Holy Grace procures two things for us in our Baptism of Rebirth, of which the one limitlessly exceeds the other. But the latter is granted immediately: it renews us in the very water and makes bright all the lines of the soul, that is, the ‘according to the image’, washing away every stain of sin. The former expects that it work with us, which very thing is the ‘according to the likeness’. When the mind therefore begins to taste the goodness of the Holy Spirit in great [spiritual] perception, then we should know that Grace is beginning to paint as it were the ‘according to the likeness’ on the ‘according to the image’. For in the same way that painters first delineate in one colour the figure of the man, then, adorning tint little by little with tint, thus capture up to the strands of hair the form of the man being portrayed—thus also the Grace of God first regulates the ‘according to the image’ by means of Baptism to whatever it was when Man came to be. But when it sees us desiring from every intention the beauty of the ‘according to the likeness’, and standing naked and unskakeable in its workshop, then, adorning virtue with virtue and bringing the form of the soul back from glory to glory it procures for it the very character[13] of the ‘according to the likeness’. Therefore on the one hand the [spiritual] perception declares that we are being formed in the ‘according to the likeness’; on the other hand we will know the perfection of the likeness from the illumination. For the mind receives all the virtues by means of the [spiritual] sense according to a certain measure and unspeakable rhythm; one cannot acquire spiritual love, however, unless he be illuminated by the Holy Spirit in every [spiritual] assurance.[14] If the mind does not receive the ‘according to the likeness’ by means of the Divine Light, on the one hand it is able to have almost all the other virtues but on the other hand it yet remains without a share in perfect love. For when it becomes like to the virtue of God, as much as a man has room to become like to God I say, then it also bears the likeness of the divine love. For just as among those who are being portrayed, the whole splendid colour of colours[15] added to the image preserves the resemblance of him who is being portrayed right up to the smile, thus also among those who are being painted wholly to the divine likeness by Divine Grace, the illumination of love added to the ‘according to the likeness’ declares the ‘according to the image’ to be a completely good resemblance.[16] For no other virtue is able to procure dispassion for the soul except love only. For the fullness of the Law is love. So, then, our inner man is renewed from day to day in the taste of love; he is completed in its perfection.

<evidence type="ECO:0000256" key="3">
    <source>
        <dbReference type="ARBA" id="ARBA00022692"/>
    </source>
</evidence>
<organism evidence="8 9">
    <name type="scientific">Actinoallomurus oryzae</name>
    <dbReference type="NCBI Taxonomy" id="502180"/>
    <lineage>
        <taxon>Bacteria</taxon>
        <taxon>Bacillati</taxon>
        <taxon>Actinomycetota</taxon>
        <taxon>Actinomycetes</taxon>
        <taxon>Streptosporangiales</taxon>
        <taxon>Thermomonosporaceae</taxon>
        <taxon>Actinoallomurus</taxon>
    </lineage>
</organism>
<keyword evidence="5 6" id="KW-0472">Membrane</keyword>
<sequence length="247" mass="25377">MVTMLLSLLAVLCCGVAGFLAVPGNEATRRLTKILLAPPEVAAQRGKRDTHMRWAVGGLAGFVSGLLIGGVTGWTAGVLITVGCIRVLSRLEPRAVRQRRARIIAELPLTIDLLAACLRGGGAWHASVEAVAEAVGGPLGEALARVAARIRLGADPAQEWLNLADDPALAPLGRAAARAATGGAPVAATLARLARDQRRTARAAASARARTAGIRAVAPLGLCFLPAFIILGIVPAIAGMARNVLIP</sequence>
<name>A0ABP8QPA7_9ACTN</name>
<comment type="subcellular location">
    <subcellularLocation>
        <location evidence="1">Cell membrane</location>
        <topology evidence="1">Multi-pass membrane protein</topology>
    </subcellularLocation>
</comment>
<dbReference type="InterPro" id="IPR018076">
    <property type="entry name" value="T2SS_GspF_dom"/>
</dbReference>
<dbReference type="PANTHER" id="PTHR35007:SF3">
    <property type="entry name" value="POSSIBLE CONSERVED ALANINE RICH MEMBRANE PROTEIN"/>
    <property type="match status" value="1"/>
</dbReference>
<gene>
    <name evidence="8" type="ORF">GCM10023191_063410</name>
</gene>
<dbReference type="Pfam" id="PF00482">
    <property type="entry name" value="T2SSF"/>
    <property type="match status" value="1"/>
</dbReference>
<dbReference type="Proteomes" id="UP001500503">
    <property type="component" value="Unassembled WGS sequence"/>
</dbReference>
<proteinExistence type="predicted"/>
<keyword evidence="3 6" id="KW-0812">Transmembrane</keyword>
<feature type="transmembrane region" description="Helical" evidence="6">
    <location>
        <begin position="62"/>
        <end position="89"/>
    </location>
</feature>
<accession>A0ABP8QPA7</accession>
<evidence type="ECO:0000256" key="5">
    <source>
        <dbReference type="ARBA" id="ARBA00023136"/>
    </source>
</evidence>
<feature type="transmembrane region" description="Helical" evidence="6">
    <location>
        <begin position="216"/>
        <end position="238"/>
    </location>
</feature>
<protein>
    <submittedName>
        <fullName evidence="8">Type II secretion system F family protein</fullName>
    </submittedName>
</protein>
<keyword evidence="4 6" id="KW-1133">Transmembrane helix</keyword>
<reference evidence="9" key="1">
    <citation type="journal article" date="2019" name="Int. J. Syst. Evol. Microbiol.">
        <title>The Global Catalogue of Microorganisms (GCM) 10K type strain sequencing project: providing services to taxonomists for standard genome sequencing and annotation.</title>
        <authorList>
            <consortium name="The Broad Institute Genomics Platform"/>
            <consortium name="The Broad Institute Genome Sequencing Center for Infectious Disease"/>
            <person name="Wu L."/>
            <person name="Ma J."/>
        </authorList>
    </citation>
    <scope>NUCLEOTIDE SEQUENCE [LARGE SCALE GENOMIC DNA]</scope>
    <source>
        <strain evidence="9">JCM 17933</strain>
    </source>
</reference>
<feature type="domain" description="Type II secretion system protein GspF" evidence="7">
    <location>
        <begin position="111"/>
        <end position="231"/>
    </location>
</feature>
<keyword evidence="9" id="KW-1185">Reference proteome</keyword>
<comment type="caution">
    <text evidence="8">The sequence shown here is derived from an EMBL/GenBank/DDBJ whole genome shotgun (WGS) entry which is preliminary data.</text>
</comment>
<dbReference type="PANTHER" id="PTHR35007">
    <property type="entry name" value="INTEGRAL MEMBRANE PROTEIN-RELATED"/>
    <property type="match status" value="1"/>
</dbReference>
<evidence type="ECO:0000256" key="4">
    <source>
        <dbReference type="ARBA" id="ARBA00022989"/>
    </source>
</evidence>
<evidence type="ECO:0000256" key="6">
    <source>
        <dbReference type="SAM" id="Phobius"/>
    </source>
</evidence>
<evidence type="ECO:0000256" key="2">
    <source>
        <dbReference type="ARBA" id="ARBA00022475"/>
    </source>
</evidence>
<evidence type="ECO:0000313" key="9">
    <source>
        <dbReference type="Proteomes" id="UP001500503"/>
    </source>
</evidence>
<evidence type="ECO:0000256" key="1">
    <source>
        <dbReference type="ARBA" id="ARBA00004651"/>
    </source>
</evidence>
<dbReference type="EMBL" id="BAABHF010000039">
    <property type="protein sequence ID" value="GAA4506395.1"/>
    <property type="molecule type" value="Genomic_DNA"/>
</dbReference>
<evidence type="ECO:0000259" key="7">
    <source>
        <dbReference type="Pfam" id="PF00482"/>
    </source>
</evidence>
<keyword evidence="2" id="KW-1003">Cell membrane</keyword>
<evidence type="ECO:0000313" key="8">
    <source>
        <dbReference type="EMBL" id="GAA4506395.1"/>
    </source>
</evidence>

In the beginning of our progress, if indeed we ardently and warmly desire the virtue of God, the Holy Spirit makes the mind taste in every [spiritual] perception and inner assurance the sweetness of God, so that the mind know in exact knowledge the perfect reward of the God-loving ascetic practices. Thenceforward, however, it hides for much time the extravagance of this vivifying gift so that even if we should work all the other virtues completely we consider ourselves to be wholly nothing because we do not yet have the divine love as it were in habit. Thus, therefore, thereafter the demon of hatred afflicts the soul of those who are struggling [ascetically], so that it slander even those who love them with the goal of inciting hatred, and bears the corrupting activity of hatred almost up to the kiss. When thereafter the soul is pained, bearing on the one hand the memory of spiritual love but not being able on the other hand to acquire it in [spiritual] perception because of the lack of the most perfect ascetic practices. Therefore it is a necessity that we work this in the meantime by violence, so that we attain to its taste in every [spiritual] perception and inner assurance.[17] For no one being in this flesh can acquire the perfection of this love except only those saints who have come as far as martyrdom and perfect confession.[18] For he whose lot this is is wholly changed and does not easily desire food. For to him who is nourished by divine love what desire is there for the good things in the world? For this reason, the wisest Paul, the great receptacle of gnosis, announcing to us from his own spiritual experience[19] the good news of the luxuriousness of the first just men[20] which is going to be, speaks thus: ‘For the Kingdom of Heaven is not food and drink, but righteousness and peace and grace in the Holy Spirit;’ which things are the fruit of perfect love. So, then, those who are progressing in perfection are able to taste this continually here, but no one is able to acquire this perfectly except when that which is mortal is swallowed up by Life.[21]